10 to Watch – Review

Posted: July 19, 2010 in World Cup
Tags: , , , , , , ,

Sorry, had problems getting near a computer in the last week or so. Fear.

Anyway, in the second of my closing articles on this blog, I’d like to take a look back at the players I picked as 10 to watch waaaay back on June 9. This was not a normal “10 best players” or “10 players set to make an impact” – I would have been massively shown-up on either count, to be honest – but 10 players I’d heard of but knew f-all about, or players I thought were shit and yet seemed to have gone and reinvented themselves elsewhere. Here’s who they were and here’s how they did.

Luis Fabiano (Brazil)

Let’s be honest, we’re all surprised Brazil went out when they did, just 5 games into the tournament. But in that time Luis Fabiano had hit the net 3 times, twice in a highly-impressive showing against the Ivory Coast. The first of those was a storming strike into the roof of the net, the second a virtuoso series of flicks and a thumping finish, although a handball may have been used. Overall he was impressive and could well have had a share of that Golden Boot had Brazil stuck around a little longer.

NDJD Rating: 8/10

Theofanis Gekas (Greece)

All I knew about him was that he was the top scorer in the European qualifying zone, and he had a lot of hair. Then I actually saw him play, and he was arse. In a Greece side more concerned with stopping goals going in – even when they’d already conceded – he was never going to have much chance to show off, but he was lame against South Korea in the opener and then I remember him fucking one up in that zany game against the Nigerians – the first part of two extraordinary misses at either end inside about 10 seconds.

NDJD Rating: 3/10

John Dahl Tomasson (Denmark)

He looked ok against Cameroon, but then Nicklas Bendtner scored in that game. Against Japan he was utterly, hilariously poor – just like he was for Newcastle all those years ago. You may remember my astonishment that he actually managed to score his penalty, but even that was on the rebound. Dog-dirt, basically.

NDJD Rating: 2/10

Luis Suarez (Uruguay)

Must admit, when I saw him in that first game against France, I thought he was Turdsville, New Mexico. He was offside more frequently than Jermain Defoe. But after that he looked the business, scoring 3 times and being a constant pest whenever Uruguay attacked. He was helped, of course, by the World’s Best Player (officially) Diego Forlan, but there were plenty of times when he showed enough control and skill to plow the lone furrow, whatever that means. Unfortunately he made himself look like a bit of a tit with his punch off the line and then subsequent celebration, but that aside he was one of a handful of players to emerge from this World Cup with their reputations greatly enhanced (Ozil, Khedira, Eduardo, Coentrao, Gyan – to name a few).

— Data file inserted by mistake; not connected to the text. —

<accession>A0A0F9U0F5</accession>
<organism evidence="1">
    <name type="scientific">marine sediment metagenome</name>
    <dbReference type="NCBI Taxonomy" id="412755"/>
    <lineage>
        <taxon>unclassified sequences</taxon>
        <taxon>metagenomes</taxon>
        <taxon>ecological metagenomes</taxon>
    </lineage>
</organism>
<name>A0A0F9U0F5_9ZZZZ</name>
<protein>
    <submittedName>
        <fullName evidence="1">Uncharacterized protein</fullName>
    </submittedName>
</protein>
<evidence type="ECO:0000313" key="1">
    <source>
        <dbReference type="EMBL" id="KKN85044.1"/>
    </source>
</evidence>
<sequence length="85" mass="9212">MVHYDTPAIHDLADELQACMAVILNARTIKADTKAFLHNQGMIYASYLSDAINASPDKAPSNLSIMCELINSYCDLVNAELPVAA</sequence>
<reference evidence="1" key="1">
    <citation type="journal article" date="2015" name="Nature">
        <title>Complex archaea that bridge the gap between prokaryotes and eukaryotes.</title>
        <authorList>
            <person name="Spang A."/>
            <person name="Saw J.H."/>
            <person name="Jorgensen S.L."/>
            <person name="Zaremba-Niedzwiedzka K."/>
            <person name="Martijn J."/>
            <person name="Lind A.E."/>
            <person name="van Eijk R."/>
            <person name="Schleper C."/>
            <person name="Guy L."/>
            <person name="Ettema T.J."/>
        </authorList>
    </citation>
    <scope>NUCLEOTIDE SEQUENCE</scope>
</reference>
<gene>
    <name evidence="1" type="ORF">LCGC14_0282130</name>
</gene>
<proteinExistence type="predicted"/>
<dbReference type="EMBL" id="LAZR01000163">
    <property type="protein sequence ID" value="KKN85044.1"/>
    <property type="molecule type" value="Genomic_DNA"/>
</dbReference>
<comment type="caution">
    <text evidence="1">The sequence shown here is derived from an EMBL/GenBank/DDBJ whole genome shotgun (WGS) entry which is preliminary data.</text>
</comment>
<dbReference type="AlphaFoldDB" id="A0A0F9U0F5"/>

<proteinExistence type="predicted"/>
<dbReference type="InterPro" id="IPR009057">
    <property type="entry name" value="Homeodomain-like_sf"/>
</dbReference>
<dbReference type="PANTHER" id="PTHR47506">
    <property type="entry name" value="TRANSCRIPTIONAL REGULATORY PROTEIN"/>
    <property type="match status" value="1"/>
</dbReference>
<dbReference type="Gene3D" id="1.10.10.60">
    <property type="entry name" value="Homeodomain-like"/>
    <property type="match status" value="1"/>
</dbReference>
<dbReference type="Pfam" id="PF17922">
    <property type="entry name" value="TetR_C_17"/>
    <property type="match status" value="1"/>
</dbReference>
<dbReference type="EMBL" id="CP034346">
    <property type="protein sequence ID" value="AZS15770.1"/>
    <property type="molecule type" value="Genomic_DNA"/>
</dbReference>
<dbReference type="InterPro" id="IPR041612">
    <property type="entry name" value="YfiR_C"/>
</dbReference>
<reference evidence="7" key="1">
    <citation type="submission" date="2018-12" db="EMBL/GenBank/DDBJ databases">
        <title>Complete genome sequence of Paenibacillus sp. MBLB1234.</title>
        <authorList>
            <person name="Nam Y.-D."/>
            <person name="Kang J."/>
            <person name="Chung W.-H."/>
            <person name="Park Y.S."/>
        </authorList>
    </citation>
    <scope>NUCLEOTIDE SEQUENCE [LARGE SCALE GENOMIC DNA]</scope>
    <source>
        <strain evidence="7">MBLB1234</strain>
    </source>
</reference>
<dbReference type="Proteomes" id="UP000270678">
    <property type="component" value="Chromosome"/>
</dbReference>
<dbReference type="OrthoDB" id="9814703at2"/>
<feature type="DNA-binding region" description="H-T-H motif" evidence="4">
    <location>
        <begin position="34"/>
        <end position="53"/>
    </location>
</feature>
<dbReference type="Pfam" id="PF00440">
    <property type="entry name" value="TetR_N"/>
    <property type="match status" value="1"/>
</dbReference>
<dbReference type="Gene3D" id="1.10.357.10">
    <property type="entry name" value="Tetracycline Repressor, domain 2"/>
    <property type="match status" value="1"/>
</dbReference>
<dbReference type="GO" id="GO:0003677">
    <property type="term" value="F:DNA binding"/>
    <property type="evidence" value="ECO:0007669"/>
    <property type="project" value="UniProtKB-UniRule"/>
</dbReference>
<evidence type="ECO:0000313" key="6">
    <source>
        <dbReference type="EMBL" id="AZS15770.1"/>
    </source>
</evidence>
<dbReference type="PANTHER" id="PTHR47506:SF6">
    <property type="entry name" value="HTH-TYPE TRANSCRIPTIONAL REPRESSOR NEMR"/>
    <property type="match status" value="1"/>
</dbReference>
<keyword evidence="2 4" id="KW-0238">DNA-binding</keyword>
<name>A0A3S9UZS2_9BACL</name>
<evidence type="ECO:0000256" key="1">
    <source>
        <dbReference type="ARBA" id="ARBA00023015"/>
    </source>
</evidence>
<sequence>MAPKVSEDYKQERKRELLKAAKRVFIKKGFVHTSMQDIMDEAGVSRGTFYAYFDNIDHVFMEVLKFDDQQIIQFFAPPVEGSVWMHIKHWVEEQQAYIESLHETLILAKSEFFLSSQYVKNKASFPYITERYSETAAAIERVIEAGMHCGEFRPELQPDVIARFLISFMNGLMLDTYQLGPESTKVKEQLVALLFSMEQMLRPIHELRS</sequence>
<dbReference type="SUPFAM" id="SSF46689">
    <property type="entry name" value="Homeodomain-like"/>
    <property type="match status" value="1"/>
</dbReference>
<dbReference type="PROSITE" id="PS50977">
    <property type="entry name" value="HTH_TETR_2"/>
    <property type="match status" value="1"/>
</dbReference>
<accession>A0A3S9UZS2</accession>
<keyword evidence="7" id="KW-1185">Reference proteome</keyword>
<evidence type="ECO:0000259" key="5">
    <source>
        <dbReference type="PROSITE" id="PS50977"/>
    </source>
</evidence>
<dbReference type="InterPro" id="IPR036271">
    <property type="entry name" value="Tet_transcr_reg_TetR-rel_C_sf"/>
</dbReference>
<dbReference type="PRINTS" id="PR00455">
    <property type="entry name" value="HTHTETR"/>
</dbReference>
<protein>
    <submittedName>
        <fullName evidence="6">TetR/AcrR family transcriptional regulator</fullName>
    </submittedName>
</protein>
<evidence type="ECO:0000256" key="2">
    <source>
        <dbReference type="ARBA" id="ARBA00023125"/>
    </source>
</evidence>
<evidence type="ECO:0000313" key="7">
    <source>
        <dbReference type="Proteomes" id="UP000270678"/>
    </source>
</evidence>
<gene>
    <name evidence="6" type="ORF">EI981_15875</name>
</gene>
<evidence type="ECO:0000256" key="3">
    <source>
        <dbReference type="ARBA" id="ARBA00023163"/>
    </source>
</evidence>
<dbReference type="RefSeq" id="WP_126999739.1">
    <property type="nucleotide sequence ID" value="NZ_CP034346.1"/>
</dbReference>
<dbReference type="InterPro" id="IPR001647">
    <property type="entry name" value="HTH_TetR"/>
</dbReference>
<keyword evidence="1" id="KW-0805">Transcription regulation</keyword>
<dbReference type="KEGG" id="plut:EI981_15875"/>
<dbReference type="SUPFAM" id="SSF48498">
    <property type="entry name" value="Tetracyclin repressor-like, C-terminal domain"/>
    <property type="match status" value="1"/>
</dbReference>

NDJD Rating: 9/10

Juan Sebastian Veron (Argentina)

An elder statesman at the heart of Diego Maradona’s midfield. A couple of comfortable performances in the group stages, where he was able to stroll around in a playmaker’s role not dissimilar to the failed Juan Roman Riquelme experiment of 2006. But then he missed out against Germany (was he injured/suspended? Surely Maradona didn’t just drop him), Diego picked precisely 0 midfielders to play alongside Javier Mascherano (unless you count Maxi Rodriguez as a midfielder, which I don’t) and Argentina were taken apart. So not his fault.

NDJD Rating: 7/10

David Silva (Spain)

The bugger barely got a game. He started the 1-0 defeat to Switzerland, but was replaced by Jesus Navas after an hour. Thereon Navas was the wideman of choice whenever Spain needed to change things. The rest of the time they played a sort of 4-2-2-2 (really 2-4-2-2 with Capdevila and Ramos so far forward whenever Spain had possession) and thus rarely required a winger. He has now signed for Man City though so we’ll see a lot more of him next year.

NDJD Rating: 4/10

Hugo Lloris (France)

Lloris is one of the few players to escape without any real censure following the shambles that was France’s World Cup 2010 campaign. He looked occasionally shakey but can’t take much blame for the 4 goals shipped and his side’s carcrash.

NDJD Rating: 5/10

Marek Hamsik (Slovakia)

Considering Slovakia drew their opening game to (supposedly) lowly New Zealand, it was remarkable that they made the second round where they lost 2-1 to Holland. Along the way they humbled Italy in one of the best games of the tournament. Hamsik’s involvement was pretty minimalist to be honest, he was outshone by the impressive Vittek who stole the glory with 4 goals. Hamsik showed a few odd glimpses of skill but ultimately it was all about his stupid hair.

NDJD Rating: 4/10

Humberto Suazo (Chile)

Another outshone pick. Suazo did fuck all the way through, with Chile’s Alexis Sanchez a far more appealing player. About the only thing he did was huff and puff about the place looking injured. Zzzz.

NDJD Rating: 3/10

Sami Khedira (Germany)

Ah, the quiet one of the German side. The rest of his team grabbed headlines at stages – Podolski, Klose, Muller, Schweinsteiger, Lahm, Friedrich, Neuer, Boateng, and of course Ozil – but Khedira was classy in central midfield. Playing less of an attacking role than some of the names above, and a far more disciplined one than the free-floating Ozil, he was excellent and looks a real find for the Germans. Him and Schweinsteiger could be one hell of a midfield partnership for the next World Cup and the next 2 Euros.

NDJD Rating: 8/10

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